CBN deducts N500b from Zenith, GTB, Citibank, UBA, 8 others

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CBN deducts N500b from banks for failing to meet lending target

The Central Bank of Nigeria has deducted N500 billion from the accounts of  12 banks for failing to meet the target to provide credit to their customers.

Among the banks affected are Zenith Bank, UBA, GTB, Standard Chartered Bank and  Citigroup Inc.

Citigroup and  Zenith Bank Plc got the stiffest penalties, according to the  circular sent to the banks by CBN.

The amounts have already been debited, Ahmad Abdullahi, the head of banking supervision, told reporters in Abuja on Thursday. The efforts are aimed at supporting the real economy by extending loans mainly to farmers, small- and medium-sized businesses and consumers, he said.

A breakdown of the deposits deducted showed that while Zenith Bank was debited N135.629 billion; Citibank was debited a total of N100.743 billion; United Bank for Africa – N99.676 billion; FirstBank –N74.669 billion; Standard Chartered Bank – N30.027 billion and GTBank – N25.148 billion and FBNQuest – N2.697 billion.

Similarly, while FCMB’s account with the central bank was debited N14.371 billion; Jaiz Bank – N7.525; Keystone Bank – N4.163 billion; Rand – N2.823 billion, and Suntrust – N1.703 billion.

The sanctions come three months after the CBN gave lenders until Sept. 30 to use 60% of their deposits for loans, or hand half of the shortfall over to it  without earning any interest.

The measures are among a raft of rules aimed at forcing banks to extend more credit to help spur economic growth in Nigeria.

Of the six biggest domestic banks, only Access Bank Plc met the minimum threshold by the end of June.

In a circular to banks on 30 September, the Central Bank of Nigeria (CBN) announced it has further increased loan to deposit ratio  from 60 per cent to 65 per cent and warned that it shall enforce the rule.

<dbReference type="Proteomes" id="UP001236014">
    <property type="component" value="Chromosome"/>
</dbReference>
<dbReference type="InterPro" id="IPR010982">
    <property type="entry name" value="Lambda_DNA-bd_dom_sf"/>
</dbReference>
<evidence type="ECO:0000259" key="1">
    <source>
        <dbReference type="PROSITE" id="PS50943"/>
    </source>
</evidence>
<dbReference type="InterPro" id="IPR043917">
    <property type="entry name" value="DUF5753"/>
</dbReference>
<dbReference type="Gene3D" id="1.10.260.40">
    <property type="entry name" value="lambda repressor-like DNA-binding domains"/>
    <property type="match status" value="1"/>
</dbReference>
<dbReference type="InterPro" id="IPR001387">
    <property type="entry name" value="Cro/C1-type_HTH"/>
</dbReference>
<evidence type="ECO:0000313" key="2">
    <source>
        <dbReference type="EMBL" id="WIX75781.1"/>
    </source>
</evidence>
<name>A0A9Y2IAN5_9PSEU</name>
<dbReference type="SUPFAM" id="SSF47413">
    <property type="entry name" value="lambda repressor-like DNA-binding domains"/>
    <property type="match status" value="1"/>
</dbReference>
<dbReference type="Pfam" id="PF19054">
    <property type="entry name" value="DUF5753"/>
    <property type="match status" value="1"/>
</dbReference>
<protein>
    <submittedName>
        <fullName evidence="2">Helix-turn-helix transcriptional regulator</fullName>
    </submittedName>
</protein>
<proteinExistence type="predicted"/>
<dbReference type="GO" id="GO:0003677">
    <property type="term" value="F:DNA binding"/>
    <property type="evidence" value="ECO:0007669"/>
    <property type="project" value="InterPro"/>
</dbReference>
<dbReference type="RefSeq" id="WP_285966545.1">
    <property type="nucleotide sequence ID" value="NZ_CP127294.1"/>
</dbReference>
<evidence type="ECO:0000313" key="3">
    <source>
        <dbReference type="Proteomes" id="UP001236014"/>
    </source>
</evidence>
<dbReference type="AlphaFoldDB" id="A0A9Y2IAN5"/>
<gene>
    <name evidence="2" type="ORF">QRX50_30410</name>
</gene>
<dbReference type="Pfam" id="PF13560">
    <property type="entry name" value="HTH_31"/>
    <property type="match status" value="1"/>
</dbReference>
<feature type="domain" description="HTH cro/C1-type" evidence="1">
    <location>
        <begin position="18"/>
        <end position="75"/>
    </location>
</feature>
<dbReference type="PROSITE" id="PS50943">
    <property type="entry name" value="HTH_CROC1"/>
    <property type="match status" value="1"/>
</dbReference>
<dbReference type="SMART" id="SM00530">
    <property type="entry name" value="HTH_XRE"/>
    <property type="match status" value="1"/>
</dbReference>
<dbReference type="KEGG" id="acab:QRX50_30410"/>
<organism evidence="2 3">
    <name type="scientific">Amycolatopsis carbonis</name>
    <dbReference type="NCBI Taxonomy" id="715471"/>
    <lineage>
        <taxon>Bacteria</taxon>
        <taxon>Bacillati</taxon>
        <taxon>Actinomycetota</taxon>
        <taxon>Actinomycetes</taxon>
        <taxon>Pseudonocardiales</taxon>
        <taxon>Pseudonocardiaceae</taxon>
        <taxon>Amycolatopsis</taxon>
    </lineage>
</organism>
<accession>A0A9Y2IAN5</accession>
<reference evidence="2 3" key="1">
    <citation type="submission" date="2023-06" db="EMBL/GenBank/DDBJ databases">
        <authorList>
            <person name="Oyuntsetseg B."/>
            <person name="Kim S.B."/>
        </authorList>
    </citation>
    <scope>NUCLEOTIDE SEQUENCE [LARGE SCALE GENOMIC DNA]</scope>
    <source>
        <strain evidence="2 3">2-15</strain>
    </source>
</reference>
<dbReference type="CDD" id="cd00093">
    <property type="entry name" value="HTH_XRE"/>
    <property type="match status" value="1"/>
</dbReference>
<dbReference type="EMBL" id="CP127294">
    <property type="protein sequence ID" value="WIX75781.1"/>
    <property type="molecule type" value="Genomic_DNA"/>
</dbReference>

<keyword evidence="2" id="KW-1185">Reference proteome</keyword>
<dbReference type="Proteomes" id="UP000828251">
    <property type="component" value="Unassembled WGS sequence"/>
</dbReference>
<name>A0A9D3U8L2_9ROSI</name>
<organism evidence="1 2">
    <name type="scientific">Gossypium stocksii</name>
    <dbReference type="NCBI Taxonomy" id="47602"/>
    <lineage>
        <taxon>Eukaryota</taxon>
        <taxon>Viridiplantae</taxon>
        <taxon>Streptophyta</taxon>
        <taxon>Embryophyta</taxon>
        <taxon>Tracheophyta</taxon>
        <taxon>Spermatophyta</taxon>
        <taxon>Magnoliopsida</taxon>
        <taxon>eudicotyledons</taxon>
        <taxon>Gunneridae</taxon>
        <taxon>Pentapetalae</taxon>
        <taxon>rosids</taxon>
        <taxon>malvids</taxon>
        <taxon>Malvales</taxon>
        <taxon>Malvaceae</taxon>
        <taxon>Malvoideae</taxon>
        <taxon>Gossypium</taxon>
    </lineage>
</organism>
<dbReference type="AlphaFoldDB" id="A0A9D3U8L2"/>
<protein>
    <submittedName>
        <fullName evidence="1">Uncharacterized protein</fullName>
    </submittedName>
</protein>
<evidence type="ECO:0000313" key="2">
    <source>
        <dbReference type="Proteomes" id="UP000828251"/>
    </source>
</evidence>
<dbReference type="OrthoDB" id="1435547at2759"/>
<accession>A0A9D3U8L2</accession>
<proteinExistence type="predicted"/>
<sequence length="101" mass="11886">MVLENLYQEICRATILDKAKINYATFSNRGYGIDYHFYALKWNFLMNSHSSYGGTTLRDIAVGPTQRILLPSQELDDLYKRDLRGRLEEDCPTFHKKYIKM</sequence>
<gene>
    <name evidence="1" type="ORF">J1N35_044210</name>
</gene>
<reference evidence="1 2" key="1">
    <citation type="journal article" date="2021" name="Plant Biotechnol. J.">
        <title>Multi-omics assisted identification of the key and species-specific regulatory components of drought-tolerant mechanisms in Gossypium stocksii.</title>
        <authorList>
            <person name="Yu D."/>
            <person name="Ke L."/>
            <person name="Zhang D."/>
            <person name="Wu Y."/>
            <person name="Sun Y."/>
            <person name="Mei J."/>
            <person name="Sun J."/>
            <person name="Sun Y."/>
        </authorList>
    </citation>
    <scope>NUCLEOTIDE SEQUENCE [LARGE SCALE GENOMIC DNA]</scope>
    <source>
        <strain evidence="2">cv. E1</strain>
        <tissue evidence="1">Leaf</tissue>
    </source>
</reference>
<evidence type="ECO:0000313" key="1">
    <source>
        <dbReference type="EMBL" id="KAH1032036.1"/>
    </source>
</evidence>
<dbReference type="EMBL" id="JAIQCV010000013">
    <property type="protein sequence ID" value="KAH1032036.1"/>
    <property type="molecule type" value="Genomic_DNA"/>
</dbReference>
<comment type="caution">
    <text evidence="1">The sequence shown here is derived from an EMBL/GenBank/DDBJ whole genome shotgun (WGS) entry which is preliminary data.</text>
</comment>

The circular  noted the appreciable growth in the level of the industry gross credit, which increased by N829.40 billion or 5.33% from N15,567.66 billion at end-May 2019, to N16,397.06 billion as at September 26, 2019 following its pronouncements on the above initiative.

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“In order to sustain the momentum and in line with the provisions of our earlier letter, the minimum Loan to Deposit Ratio (LDR) target for all Deposit Money Banks (DMBs) is hereby reviewed upwards from 60% to 65%.

” Consequently, all DMBs are required to attain a minimum LDR of 65% by December 31, 2019 and this ratio shall be subject to quarterly review. To encourage SMEs, Retail, Mortgage and Consumer Lending, these sectors shall be assigned a weight of 150% in computing the LDR for this purpose.

“Failure to meet the above minimum LDR by the specified date shall result in a levy of additional Cash Reserve Requirement equal to 50% of the lending shortfall implied by the target LDR.

“DMBs are required to continue to strengthen their risk management practices particularly with regards to their lending operations.

“The CBN shall continue to review developments in the market with a view to facilitating greater investment in the real sector of the Nigerian economy whilst promoting a safe, sound and resilient financial system:, the circular said.

“This is a negative signal to the market because it compels banks to risk assets in an economy where you rarely find viable businesses given the macroeconomic conditions,” said Christian Orajekwe, head of securities trading at Cordros Securities in Lagos.

“This could lead to some credit creation and new jobs in the short term, but in the long term there will be concerns about the performance of those loans. It may not be sustainable.”

“The steps should not be seen as a fine because the funds moving from the cash-reserve requirements will fluctuate depending on how far a lender falls short of the loan-to-deposit thresholds, and refunded once the target is hit, Zenith Bank Chief Executive Officer Ebenezer Onyeagwu said at the CBN briefing on Thursday.

“We estimate a potential income loss of 90 billion naira for these 12 banks,” FirstRand Ltd.’s RMB Nigeria Stockbrokers said in a note. The ratios will be reviewed quarterly and comes after the regulator on Monday upped the ante, giving banks until the end of the year to get their loan-to-deposit ratios up to 65%.

Banks will continue to work on meeting the ratio after doing everything they could to increase lending, Akinsowon Dawodu, the CEO of Citigroup’s Nigerian unit, said.

*With Bloomberg

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